The government wants to rush through its plans for a post-qualifications admissions (PQA) system for universities “without legislation”, the education secretary has said.
Gavin Williamson told the House of Commons today that “we really want to bring PQA forward as rapidly as possible”, and said he would like to do it “without legislation and in cooperation with the sector”.
We really want to bring PQA forward as rapidly as possible. We would like to do that without legislation
But the government will still drive the reforms forward even “if we aren’t able to have that cooperation”, the education secretary said.
The Department for Education launched a consultation in January on proposals to allow pupils to receive offers from university based on their actual grades, rather than predictions.
The consultation set out two different proposed models, one which would see pupils apply to university after receiving their A-level results, and another where pupils would make ‘pre-qualification’ applications but would only receive offers after results are announced.
The first model would need a longer application window, created by moving A-level results day forward from mid-August to the end of July and pushing back university term start dates to “no earlier than the first week of October”.
Asked about the progress of the reforms during education questions today, Williamson said the consultation closed in May “and we’re looking at the response from that consultation very closely”.
“We really want to bring PQA forward as rapidly as possible. We would like to do that without legislation and in cooperation with the sector but if we aren’t able to have that cooperation we will drive this forward.
“All the evidence from the Sutton Trust and so many others is clear that PQA goes to help children from the most disadvantaged families more than any other. That’s why we will make it happen.”
Williamson ‘very committed’ to Catholic sixth form college academisation
The government changed the rules in 2015 to allow sixth form colleges to become academies, and in doing so avoid paying VAT.
But Catholic sixth form colleges have complained that they are still prevented from converting because their religious character would not be maintained.
Today, Williamson was asked by Tory MP Bob Blackman whether he would allow an amendment to the skills and post-16 education bill currently making its way through Parliament “to provide an opportunity for Catholic sixth form colleges to academise with the legal protections they need”.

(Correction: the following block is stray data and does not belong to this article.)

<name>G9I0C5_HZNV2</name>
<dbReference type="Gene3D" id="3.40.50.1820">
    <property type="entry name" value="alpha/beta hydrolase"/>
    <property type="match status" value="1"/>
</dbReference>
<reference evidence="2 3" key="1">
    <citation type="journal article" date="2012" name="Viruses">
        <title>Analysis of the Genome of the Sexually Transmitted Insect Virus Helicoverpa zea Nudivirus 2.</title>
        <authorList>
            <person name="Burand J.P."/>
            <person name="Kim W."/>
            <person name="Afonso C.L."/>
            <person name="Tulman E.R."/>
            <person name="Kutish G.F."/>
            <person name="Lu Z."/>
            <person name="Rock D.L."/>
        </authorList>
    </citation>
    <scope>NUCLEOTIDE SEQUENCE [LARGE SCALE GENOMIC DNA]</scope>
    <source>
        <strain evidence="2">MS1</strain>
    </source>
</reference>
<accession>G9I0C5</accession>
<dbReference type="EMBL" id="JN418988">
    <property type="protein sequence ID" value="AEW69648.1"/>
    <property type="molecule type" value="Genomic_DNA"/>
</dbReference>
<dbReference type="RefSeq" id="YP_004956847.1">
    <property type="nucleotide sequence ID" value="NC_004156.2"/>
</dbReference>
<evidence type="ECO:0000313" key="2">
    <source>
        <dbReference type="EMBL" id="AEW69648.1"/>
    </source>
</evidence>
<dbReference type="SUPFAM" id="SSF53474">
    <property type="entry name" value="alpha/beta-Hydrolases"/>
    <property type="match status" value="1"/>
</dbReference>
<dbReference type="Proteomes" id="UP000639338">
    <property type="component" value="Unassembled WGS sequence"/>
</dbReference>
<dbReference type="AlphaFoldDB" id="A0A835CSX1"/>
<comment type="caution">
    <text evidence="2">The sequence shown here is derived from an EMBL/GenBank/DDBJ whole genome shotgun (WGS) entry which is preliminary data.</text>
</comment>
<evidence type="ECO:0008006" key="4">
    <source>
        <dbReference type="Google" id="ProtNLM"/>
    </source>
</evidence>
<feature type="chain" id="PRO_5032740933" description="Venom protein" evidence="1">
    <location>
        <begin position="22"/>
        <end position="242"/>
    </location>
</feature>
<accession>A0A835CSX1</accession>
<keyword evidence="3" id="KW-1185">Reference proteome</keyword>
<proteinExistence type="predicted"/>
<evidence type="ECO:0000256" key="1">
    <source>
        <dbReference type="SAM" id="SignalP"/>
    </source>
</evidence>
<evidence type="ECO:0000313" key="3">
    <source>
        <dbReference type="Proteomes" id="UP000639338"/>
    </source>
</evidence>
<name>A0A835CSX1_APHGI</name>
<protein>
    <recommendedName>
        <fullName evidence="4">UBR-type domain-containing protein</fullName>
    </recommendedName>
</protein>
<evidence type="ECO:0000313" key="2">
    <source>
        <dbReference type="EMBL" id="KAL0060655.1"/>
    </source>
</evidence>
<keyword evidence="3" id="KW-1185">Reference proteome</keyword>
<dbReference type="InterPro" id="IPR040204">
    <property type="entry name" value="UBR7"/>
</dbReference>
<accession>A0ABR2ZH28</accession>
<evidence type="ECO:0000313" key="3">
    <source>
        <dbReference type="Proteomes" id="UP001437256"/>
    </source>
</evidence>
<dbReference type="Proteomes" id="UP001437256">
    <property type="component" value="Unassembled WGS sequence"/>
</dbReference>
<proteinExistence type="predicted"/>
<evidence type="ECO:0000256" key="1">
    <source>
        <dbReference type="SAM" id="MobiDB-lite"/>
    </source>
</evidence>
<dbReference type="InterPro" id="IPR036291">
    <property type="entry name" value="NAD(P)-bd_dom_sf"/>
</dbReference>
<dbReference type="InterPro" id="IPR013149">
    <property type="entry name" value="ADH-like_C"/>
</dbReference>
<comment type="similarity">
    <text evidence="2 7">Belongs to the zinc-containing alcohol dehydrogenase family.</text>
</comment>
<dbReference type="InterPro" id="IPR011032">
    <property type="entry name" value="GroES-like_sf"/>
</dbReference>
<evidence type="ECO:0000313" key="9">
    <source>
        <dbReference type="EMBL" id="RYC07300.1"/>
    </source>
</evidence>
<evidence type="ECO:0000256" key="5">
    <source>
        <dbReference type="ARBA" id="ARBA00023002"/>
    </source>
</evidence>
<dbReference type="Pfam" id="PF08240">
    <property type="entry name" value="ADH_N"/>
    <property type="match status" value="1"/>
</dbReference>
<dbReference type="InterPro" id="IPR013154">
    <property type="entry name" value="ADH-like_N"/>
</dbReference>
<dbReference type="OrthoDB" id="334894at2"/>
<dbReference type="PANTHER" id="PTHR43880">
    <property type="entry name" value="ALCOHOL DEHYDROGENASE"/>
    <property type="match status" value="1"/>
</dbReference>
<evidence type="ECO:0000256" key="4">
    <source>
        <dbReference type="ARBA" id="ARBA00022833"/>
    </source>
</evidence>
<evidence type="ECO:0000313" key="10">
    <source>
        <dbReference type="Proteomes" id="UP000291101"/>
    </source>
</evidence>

Williamson said he was “aware of how important this is, and we look at all legislative opportunities to see as to how this can best be done and we’re very committed at the earliest opportunity to make it happen”.
“We do want to see Catholic sixth forms be in a position to be able to academise, because we’ve seen the benefits that that can bring to so many schools, and I’ll happily work with my honourable friend and others to ensure it happens at the earliest moment.”
Still no date for summer-born law change
Campaigners have been waiting for many years for a change to the law regarding summer-born children – those born between April and August.
Currently, parents and carers can request permission from their local authority to have their child start in reception a year later than usual, but it is up to the council to determine the circumstances in which requests are granted. A consultation on changes to school admissions was published last year, but will not propose changes for summer-born children.
The latest research from the government found that 88 per cent of requests for delayed entry were approved in 2020, up from 81 per cent in 2016. A fifth of councils now have a policy of agreeing all requests, up from 9 per cent in 2019.
Asked about progress on the matter today, schools minister Nick Gibb said the government had published guidance last year on delayed admission, and would “legislate when parliamentary time permits”.
DfE developing ‘evidence-based strategy’ on tech in education
Gibb told MPs today that the government was “building” on the DfE’s investment in devices, platforms training and digital services to “develop an evidence-based strategy for the most effective long term approach to digital technology in education”.
It comes after he told BettFest in January that the government was “exploring options for a strategy to create a more resilient education system, built on firm digital and technological foundations, which improves outcomes for all children and adults in education”.